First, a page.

Ezra agree that they should do this.

//Ezra 7-9

Today also we are confronted with religious leaders preaching against some marriages.

Thursday, August 20, 2015

Reflection on 1 Esdras Chapter 7, New Temple

Temple completed. At the dedication, 100 bullocks, 200 rams, and 400 lambs were offered in sacrifice; also, 12 goats for the sins of the tribes of Israel.  The priests and Levites were arrayed in their vestments, arranged by family. Passover was celebrated followed by the feast and merry making.

In this celebration and religious remembrances, some distintion was made between those who had been taken in captivity and those who had been left in the land.

//Ezra 6; 1 Chronicles 23-26

Wednesday, August 19, 2015

The King Says Build, Esdras 6

The Jews wanted to rebuild the temple, but the others did not. The Syrian governor and other rulers wrote to King Darius telling him that some Jews who were in captivity have now returned and they are building a big, new, costly building. They are doing this rapidly. When we asked them who had given permission for this, they replied that they are servants of the Lord who made heaven and earth, and that a king of Israel long ago had built one. However, that God, provoked by their sinning, gave then over to Babylon who burned the building down and took the people captive. They then added that King Cyrus had given them permission to come back here and rebuild and restock their temple. We're asking that you search the records to see if King Cyrus really did allow this. Further, if he did, let us know if you agree.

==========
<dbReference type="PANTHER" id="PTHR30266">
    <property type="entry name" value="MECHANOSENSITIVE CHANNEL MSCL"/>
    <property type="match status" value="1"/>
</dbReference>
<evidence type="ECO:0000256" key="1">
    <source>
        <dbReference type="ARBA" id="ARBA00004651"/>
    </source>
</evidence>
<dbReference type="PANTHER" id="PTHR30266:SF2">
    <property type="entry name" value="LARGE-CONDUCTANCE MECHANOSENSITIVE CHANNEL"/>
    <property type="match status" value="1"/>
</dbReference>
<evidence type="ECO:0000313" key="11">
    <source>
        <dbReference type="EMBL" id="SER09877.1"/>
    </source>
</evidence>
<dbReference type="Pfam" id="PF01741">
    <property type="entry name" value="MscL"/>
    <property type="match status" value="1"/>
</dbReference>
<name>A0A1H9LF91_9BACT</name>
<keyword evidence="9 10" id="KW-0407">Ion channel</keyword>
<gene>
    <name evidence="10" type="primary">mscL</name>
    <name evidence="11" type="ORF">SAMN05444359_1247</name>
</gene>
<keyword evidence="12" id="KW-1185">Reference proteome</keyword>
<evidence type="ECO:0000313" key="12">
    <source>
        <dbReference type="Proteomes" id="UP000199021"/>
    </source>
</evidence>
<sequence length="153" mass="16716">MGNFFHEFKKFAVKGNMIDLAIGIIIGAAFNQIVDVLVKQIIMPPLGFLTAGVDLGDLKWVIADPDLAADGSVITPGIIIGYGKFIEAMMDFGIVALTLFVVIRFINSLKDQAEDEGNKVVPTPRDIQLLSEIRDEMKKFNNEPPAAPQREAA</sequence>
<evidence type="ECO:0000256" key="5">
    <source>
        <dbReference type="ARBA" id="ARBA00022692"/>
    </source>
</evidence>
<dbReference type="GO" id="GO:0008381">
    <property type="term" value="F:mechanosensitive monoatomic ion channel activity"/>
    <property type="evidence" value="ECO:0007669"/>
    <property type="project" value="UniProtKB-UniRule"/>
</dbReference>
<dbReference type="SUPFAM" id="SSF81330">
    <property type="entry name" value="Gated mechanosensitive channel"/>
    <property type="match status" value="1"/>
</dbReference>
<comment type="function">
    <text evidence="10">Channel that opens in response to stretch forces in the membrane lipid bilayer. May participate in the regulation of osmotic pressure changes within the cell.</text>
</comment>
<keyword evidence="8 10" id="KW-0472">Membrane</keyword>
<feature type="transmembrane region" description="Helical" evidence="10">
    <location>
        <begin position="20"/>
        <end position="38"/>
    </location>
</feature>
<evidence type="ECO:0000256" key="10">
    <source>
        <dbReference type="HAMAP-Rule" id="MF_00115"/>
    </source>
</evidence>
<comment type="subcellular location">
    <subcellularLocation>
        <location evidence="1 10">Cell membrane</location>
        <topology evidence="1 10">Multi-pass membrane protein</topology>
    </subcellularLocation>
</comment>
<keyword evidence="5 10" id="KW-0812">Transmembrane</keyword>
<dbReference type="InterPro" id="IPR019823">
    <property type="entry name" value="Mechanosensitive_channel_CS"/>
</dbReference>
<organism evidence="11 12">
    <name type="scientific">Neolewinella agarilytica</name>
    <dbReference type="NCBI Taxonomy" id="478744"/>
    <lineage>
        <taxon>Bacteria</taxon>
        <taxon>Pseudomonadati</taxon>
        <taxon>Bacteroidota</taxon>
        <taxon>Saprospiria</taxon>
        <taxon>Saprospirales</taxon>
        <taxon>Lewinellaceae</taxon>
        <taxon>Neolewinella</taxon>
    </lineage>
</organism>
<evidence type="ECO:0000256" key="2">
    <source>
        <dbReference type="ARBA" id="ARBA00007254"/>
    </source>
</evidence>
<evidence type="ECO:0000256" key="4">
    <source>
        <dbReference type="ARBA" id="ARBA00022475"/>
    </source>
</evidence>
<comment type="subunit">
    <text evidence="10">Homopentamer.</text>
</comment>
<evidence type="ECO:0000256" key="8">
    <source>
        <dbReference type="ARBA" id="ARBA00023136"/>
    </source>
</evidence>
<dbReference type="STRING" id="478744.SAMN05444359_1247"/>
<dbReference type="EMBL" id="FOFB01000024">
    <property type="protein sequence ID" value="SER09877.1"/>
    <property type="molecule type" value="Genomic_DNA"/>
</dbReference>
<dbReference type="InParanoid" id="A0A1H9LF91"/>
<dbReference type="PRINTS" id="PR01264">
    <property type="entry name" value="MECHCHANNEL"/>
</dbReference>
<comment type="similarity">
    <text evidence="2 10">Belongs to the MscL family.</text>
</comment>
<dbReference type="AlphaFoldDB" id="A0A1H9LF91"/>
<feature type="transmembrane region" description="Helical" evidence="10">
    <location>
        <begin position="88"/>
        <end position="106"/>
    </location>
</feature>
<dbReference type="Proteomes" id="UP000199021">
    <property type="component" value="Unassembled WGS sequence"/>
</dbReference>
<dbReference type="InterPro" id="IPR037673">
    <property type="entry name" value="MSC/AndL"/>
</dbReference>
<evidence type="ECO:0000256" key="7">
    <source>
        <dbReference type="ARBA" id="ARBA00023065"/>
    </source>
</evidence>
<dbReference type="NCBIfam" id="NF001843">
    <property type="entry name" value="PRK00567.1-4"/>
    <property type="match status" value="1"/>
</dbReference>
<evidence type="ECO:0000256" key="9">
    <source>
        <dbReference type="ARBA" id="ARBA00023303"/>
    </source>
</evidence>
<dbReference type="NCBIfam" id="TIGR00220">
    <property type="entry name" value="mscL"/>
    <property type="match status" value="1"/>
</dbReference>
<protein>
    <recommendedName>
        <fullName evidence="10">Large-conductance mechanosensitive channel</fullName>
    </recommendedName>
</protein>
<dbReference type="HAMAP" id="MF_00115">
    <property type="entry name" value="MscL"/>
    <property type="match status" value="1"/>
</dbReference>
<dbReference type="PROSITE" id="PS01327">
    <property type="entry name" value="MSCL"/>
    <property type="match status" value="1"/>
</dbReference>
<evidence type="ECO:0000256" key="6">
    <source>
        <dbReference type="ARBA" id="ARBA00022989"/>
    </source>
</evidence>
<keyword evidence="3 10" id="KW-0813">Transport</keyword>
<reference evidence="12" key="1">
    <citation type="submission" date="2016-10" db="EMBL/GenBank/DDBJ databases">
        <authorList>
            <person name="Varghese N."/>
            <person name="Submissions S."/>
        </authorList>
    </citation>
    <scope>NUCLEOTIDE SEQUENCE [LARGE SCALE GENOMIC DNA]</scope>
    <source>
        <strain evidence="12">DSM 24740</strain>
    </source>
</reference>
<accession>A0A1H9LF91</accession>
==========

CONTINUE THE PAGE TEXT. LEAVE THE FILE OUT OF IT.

King Darius found the evidence that Cyrus had commanded the rebuilding of the temple and the restoration of the valuable holy vessels. He told the Syrian rulers not to interfere but to provide some support.

Disobeying or making fun of anything the king said carried severe punishment.

Tuesday, August 18, 2015

1 Esdras 5, First Try at Rebuilding

After the third bodyguard, Zerubbabel, won permission to restore Jerusalem, King Darius sent along with them a thousand calvary for their protection and musicians to make them merry on their journey.

After seven months, they were home. They gathered to worship, joined by some of the other citizens but to the hostility of other citizens. They gave burnt offerings every morning and evening and other offerings and sacrifices at the appropriate times. But, they did not have a temple.

In the second year after their arrival, they laid a foundation for the temple. The people responded with trumpets and shouts praising the Lord. The trumpets were so loud that some other people heard them and came to find out what was going on. When they learned that the returned exiles were building the temple, they offered to help. The offer was rejected.

Their response was that if you won't accept our help, then we won't let you build it at all. They cut off supplies and by plots and demagoguery and uprisings, preventing completion for two years.

Parallel: 1 Edras 5:7-73 to Ezra 2:1-4;5